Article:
Kyiv’s Mayor Quashes City’s Strange Attempt To Rename Street After a Ukrainian Nazi Collaborator
It took top-level intervention to cancel an impending decision that is symptomatic of Ukraine’s uneven record on reconciling with the Holocaust.
Kyiv’s unflappable mayor, Vitali Klitschko, has canceled a vote by his city council that could have seen a prominent street in the Ukrainian capital renamed for a notorious Nazi collaborator and SS official. The last-ditch intervention apparently came after an unscheduled meeting between Mr. Klitschko and Israel’s ambassador to Ukraine, Michael Brodsky.
The abrupt reversal of a decision that risked causing substantial international embarrassment to both Ukraine and President Zelensky, who is Jewish, came as both Ukraine and Russia marked the International Day of Liberation of the Nazi concentration camps, which is commemorated on April 11 in Russia as well as Ukraine. The Third U.S. Army liberated the Buchenwald concentration camp in Germany on April 11, 1945.
Until Mr. Klitschko’s last-minute override, the renaming of Przhevalsky Street for a Ukrainian nationalist politician, Volodymyr Kubiyovych, who in 1941 called for the creation of a self-ruling state inside Ukraine where Poles and Jews would be forbidden, was seen as a lock.
The director of the Ukrainian Jewish Committee, Eduard Dolinsky, told the Jerusalem Post that following a motion passed by the council, Kyiv’s historical commission was to close a public vote on the final choice of a new name on April 16. To date the name of Kubiyovych had garnered a clear majority of the votes, with nearly a third of the total counted.
In 1943 Kubiyovych assisted in the formation of the Waffen-SS Galizien, a German Nazi military division made up mainly of Ukrainian volunteers. Przhevalsky Street is in the heart of Kyiv and lies in close proximity to Mariyinsky Palace — the official residence of the president of Ukraine.
Prior to Mr. Klitschko quashing the motion, the Sun reached out to the office of the president for comment but did not receive a response by the end of the business day in Europe.
In a statement, B’nai B’rith International told the Sun, “We welcome the decision by Kyiv Mayor Vitaly Klitschko to cancel the initiative to name a street after Volodymyr Kubiyovych. Mayor Klitschko has done the right thing. There should never be a place for venerating individuals who collaborated with and supported Nazis.”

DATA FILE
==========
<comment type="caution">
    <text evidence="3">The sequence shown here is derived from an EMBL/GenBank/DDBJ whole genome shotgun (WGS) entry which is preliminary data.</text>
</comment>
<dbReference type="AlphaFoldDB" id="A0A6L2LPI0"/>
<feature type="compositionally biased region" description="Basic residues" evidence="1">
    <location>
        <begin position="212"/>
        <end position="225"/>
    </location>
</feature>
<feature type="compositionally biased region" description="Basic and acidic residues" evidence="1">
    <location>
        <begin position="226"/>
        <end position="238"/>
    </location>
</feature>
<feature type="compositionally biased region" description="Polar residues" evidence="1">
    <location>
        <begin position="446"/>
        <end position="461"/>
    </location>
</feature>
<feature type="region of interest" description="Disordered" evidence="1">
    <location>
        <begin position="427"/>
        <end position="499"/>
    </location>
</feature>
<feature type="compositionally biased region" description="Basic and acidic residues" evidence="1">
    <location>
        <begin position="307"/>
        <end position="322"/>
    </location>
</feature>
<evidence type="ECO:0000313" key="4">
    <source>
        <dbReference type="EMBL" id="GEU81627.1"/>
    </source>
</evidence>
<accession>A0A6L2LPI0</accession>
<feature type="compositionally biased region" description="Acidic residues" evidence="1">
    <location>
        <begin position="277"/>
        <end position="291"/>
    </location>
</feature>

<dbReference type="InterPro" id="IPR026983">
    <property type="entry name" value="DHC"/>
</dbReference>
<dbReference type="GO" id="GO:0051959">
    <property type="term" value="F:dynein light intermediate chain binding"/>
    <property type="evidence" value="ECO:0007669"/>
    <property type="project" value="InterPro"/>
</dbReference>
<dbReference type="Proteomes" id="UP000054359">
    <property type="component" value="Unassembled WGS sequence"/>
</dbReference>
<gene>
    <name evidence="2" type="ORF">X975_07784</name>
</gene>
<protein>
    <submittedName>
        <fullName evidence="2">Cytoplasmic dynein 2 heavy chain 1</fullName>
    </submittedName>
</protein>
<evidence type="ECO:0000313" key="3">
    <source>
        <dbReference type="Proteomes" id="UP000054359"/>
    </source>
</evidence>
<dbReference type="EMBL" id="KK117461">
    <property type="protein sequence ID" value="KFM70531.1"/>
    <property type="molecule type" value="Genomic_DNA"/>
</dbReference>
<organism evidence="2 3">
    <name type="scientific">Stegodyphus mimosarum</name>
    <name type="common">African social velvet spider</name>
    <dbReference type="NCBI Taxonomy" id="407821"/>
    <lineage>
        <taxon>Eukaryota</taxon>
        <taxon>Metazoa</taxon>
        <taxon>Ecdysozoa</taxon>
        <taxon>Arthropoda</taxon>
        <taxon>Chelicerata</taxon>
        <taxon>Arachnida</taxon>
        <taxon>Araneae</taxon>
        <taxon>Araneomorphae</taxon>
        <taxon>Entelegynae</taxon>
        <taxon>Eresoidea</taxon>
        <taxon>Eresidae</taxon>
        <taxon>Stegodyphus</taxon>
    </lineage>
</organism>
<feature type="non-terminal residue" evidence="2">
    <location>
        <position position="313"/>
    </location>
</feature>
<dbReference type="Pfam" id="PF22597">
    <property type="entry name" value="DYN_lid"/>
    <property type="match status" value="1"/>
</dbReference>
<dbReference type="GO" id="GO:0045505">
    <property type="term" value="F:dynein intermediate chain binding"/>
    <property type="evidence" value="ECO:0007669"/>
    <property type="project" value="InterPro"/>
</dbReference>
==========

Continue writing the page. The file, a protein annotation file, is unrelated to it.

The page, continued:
Ukrainian press reported that Mr. Brodsky had made it clear to Mr. Klitschko that the initiative to name the street in honor of the Nazi official Kubiyovich, who many in Ukraine still regard as a hero, was inappropriate. Kyiv’s relations with Israel since Russia invaded Ukraine last year have been testy at times.
It was not immediately clear why the city council had decided to rename a street for an infamous historical figure, or to embark on any effort at all to rename streets at a time when Ukraine is fighting a war for its survival as a nation.
Mr. Zelensky’s office did report that on this International Day of Liberation of Nazi concentration camps, “a basket of flowers from President of Ukraine Volodymyr Zelensky was placed at the Babyn Yar Memorial Complex in the city of Kyiv.” The same statement read in part that “Ukraine remembers everyone who was killed and maimed by the Nazi regime during World War II.”
Babyn Yar, also known as Babi Yar, is the ravine in an area of Kyiv where more than 33,770 Jews were massacred by Nazi forces on September 29 and 30, 1941. By the end of the German occupation as many as 150,000 people may have been murdered at the infamous site.
Like many European countries, the geographical contours of Ukraine have shifted over the centuries. Well before World War II and the Holocaust, anti-semitism found fertile ground in what is present-day Ukraine. By most reliable historical accounts, Bohdan Khmelnytsky, Hetman of the Zaporizhian Host — the Ukrainian Cossack state that from 1648 made up central Ukraine for more than a hundred years — authored the massacre of more than 100,000 Jews.
Today there is a prominent equestrian statue of Khmelnytsky at Kyiv’s central Sophia Square.
A plaque that honors Kubiyovych, who died at Paris in 1985, also stands at Lviv, a large Ukrainian city near the Polish border.
Ukraine, of course, is not the only country that has yet to fully reconcile with its role in the Holocaust. On that chessboard of accountability, Germany is ironically at the top of the game, but Poland, notably, still has some work to do in this regard.
A new memorial center is slated to open at Babyn Yar by 2026. Today’s decision by Mr. Klitschko is a rapid step in the right direction for his city and indeed for all of contemporary Ukraine.